Immune System

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1992
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Veterinary Microbiology and Preventive Medicine
Our faculty promote the understanding of causes of infectious disease in animals and the mechanisms by which diseases develop at the organismal, cellular and molecular levels. Veterinary microbiology also includes research on the interaction of pathogenic and symbiotic microbes with their hosts and the host response to infection.
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The immune system comprises a variety of components that cooperate to defend the host against infectious agents. These components generally can be divided into nonspecific (or native) immune defense mechanisms and specific (or acquired) immune defense mechanisms. The nonspecific defense mechanisms are not antigen specific. They are present in a normal animal without previous exposure to antigen, and they are capable of responding almost immediately to an infectious agent. The major components of the nonspecific immune system are complement, phagocytic cells (macrophages, neutrophils, and eosinophils), natural killer (NK) cells, and some types of interferon. These components are very important in controlling an infection during the first few days of an initial exposure to an agent, when the specific immune response system is gearing up to produce antibody and a cell-mediated immune response.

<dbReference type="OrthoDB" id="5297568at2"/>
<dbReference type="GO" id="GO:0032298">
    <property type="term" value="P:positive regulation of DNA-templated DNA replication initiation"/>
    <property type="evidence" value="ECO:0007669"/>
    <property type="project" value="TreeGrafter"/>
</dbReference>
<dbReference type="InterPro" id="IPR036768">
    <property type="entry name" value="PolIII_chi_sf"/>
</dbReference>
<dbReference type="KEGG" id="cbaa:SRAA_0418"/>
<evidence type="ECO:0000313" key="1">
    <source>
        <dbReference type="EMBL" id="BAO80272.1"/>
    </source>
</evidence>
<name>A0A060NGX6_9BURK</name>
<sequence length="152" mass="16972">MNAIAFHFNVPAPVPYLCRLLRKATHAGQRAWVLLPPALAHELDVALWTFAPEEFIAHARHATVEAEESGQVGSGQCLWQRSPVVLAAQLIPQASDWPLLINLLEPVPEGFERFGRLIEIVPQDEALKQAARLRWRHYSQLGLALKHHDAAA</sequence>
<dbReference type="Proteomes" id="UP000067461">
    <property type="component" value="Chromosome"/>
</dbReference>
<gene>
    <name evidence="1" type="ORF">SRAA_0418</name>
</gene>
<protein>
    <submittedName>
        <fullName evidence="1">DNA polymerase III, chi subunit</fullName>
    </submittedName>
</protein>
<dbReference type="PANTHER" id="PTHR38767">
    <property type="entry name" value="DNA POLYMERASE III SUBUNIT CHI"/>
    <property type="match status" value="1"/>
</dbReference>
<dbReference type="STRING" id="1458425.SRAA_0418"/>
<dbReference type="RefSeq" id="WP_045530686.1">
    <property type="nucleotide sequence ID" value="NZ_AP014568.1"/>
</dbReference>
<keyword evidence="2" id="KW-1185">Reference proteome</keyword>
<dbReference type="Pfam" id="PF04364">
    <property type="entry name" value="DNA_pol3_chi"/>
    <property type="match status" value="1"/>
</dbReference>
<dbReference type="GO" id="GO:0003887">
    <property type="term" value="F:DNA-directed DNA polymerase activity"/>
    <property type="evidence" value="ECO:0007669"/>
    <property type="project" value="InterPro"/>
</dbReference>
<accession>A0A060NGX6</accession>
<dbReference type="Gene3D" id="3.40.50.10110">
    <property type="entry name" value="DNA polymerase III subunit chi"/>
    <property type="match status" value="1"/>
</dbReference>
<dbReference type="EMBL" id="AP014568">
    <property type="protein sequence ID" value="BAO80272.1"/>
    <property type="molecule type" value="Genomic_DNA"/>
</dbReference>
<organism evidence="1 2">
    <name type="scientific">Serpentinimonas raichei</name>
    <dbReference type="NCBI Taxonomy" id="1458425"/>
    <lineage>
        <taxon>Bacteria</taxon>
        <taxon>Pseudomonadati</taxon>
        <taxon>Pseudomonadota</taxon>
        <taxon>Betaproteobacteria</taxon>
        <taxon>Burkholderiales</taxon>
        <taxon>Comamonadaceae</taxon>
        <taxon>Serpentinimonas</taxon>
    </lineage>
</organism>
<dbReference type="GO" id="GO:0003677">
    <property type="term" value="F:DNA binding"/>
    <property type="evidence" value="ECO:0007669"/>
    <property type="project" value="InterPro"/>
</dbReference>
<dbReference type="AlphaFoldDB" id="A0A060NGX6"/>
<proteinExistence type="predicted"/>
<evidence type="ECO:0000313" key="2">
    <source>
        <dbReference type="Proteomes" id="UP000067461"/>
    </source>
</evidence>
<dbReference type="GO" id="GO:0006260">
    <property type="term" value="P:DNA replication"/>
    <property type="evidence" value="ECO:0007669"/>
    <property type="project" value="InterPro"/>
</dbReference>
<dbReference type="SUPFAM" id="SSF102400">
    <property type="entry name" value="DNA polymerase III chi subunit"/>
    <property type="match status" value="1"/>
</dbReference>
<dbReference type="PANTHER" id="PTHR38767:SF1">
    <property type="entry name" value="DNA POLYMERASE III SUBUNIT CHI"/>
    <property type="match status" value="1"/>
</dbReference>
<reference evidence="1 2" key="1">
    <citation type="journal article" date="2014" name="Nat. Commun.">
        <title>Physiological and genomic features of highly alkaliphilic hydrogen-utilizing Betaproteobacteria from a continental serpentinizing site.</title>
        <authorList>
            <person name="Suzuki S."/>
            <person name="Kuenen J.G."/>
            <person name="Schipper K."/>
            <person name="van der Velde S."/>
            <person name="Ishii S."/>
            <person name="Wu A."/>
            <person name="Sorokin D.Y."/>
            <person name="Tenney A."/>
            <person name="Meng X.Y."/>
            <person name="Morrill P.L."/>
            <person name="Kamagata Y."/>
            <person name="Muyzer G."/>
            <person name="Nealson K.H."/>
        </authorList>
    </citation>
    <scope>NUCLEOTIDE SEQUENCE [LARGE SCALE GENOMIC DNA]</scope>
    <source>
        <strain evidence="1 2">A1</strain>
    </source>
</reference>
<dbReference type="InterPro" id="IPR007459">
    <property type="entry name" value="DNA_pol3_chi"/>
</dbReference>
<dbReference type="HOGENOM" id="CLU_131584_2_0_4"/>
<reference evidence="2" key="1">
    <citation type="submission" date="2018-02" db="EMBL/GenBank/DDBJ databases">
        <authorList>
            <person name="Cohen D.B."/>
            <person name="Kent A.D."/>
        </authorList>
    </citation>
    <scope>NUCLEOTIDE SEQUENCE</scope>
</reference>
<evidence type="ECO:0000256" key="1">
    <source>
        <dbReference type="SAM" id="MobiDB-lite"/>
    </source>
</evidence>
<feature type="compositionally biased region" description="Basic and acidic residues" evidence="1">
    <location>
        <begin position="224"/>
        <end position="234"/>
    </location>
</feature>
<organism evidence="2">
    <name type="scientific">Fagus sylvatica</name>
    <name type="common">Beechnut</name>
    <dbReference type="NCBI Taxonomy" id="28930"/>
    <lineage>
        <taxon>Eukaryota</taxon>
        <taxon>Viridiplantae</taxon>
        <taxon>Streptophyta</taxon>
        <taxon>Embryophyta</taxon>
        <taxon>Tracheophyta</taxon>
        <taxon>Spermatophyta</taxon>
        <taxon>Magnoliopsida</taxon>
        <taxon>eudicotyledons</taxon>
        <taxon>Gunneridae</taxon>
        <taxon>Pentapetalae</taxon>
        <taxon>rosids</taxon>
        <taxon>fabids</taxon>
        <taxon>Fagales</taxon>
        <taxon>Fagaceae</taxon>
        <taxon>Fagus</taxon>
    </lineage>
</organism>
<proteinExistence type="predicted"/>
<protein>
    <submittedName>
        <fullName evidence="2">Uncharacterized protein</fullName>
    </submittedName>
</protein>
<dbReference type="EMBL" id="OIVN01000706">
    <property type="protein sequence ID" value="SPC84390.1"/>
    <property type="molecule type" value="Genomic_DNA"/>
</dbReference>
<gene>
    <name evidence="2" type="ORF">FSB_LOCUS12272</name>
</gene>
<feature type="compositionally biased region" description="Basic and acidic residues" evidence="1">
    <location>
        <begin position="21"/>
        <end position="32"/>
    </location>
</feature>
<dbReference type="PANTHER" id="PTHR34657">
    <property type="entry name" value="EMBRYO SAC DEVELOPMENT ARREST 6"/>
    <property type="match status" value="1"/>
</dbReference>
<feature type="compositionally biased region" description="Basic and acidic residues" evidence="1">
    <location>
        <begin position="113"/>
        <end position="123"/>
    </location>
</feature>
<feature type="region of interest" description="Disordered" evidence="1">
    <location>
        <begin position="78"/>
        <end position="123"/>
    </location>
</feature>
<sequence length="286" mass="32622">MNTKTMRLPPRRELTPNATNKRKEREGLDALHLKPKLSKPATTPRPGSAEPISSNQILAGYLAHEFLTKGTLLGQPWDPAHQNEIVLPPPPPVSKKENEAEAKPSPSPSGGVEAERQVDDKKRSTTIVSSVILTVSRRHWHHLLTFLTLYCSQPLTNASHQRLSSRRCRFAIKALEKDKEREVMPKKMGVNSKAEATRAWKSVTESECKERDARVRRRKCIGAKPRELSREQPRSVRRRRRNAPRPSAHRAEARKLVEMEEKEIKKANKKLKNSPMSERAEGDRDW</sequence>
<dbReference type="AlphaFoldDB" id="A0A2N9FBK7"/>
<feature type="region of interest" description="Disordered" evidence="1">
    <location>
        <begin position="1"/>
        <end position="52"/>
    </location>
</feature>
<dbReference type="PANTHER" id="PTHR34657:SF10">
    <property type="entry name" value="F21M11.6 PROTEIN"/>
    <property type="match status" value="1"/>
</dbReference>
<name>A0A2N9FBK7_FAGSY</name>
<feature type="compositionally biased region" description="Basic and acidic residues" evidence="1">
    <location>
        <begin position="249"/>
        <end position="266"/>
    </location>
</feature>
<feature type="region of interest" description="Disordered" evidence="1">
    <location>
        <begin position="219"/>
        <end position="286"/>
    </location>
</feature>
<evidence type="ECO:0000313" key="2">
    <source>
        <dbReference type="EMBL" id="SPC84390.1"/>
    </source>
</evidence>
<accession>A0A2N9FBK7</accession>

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This is a chapter in Diseases of Swine, 7th ed., chapter 3 (1992): 21.

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Wed Jan 01 00:00:00 UTC 1992
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